A team of researchers is currently investigating the biological abilities of locusts to determine if they could act as natural drones or as bomb sniffing animals. If the research succeeds, these animals can help in homeland security missions.
Locusts are a form of grasshoppers that possess two phases, their solitary phase, and their swarming phase. When these animals are in their solitary phase, they don’t pose a threat to agriculture or environment. Yet, when their brains activate their social compound, they gather up and become a large population of millions migrating and damaging crops.
These animals also have an excellent sense of odor. This is why a research team from the Washington University in St. Luis has received a $750,000, three-year grant, to investigate the possibilities of turning these animals in bomb-detecting drones.
Baranidharan Raman lead researcher and associate professor specialized in biomedical engineering, would try to develop a hybrid nose for the animal to help them smell and detect explosives in sensitive areas.
“Why reinvent the wheel? Why not take advantage of their biological solution. That is the philosophy here. Even the state-of-the- art miniaturized chemical sensing devices have a handful of sensors,” said Raman in a press release.
The research team hopes to develop a way to turn the animal’s sensitive antenna into a human-resource to detect bombs and serve as a drone to determine dangerous zones. In order to accomplish this, the team is studying the insect’s brain activity.
The main objective is to create a chip that will be inserted into the insect’s brain to measure its brain activity. If the locust seems to detect something, authorities will be reported to take hands in the matter.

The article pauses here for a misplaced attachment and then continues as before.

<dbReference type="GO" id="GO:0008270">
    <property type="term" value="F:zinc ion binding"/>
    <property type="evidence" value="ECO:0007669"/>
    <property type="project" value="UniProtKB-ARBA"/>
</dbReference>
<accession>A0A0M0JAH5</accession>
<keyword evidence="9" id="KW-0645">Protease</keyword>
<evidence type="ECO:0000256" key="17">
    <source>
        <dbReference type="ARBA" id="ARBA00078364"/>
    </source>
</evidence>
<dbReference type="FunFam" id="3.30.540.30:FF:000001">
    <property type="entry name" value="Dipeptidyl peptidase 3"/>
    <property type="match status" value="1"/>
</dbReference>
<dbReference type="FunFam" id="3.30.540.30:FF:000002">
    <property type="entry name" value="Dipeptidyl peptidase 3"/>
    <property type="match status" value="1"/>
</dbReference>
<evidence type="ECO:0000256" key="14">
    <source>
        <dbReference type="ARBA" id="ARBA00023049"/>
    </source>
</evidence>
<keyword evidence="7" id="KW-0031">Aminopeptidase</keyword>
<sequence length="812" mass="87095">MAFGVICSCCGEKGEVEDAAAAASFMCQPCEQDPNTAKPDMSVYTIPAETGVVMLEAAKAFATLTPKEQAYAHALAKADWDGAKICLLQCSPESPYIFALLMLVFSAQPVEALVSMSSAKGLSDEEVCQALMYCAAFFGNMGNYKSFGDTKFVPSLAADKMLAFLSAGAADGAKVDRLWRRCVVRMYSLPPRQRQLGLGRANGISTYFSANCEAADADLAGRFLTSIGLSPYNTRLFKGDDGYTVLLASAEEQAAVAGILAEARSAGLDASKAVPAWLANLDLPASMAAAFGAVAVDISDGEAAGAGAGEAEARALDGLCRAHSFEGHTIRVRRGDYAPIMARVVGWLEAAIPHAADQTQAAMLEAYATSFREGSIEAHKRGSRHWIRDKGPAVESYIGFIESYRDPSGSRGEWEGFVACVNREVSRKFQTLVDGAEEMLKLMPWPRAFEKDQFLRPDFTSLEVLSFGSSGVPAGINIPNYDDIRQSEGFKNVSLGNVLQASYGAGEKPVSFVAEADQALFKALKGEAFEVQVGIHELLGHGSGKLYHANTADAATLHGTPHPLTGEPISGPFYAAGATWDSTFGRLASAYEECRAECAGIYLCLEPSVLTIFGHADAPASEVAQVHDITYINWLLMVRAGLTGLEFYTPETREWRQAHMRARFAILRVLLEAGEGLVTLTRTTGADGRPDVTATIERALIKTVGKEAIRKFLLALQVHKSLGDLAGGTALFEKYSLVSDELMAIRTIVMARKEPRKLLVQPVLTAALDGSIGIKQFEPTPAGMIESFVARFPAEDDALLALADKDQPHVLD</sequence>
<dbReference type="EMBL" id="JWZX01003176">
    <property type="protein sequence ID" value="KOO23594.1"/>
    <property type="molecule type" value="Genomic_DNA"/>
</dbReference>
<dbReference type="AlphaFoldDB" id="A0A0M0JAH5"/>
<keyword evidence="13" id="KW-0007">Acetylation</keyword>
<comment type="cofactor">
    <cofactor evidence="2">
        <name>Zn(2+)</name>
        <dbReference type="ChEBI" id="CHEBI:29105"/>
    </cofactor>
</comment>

However, one of the biggest problems is developing a chip that transmits information to authorities when the insect is flying freely in the environment. Also, the team is working on a solution to have the animal travel or move to the desired location, when on the loose.
The team is formed by Raman, Srikanth Singamaneni, a materials science professor, and Shantanu Chakrabartty, an engineering and computer science professor, who will be in charge of designing the chip for the insect.
Recent reports inform Chakrabartty is designing a so-called “tattoo” for the animal, which will be made of biocompatible silk located at the animal’s wings. So the locust can move freely but, at the same time, be controlled by researchers and authorities.
The desired invention could help authorities, local governments and researchers detect exploding material in zones where drones and sniffing canines can’t, as well as traveling and squeezing into small locations were other animals or humans can’t.
The research team has three years to study and create this technology for the locusts. Raman has had previous studies of the insect and is familiar with its nature.
— Complex (@ComplexMag) July 7, 2016
Source: Nature World News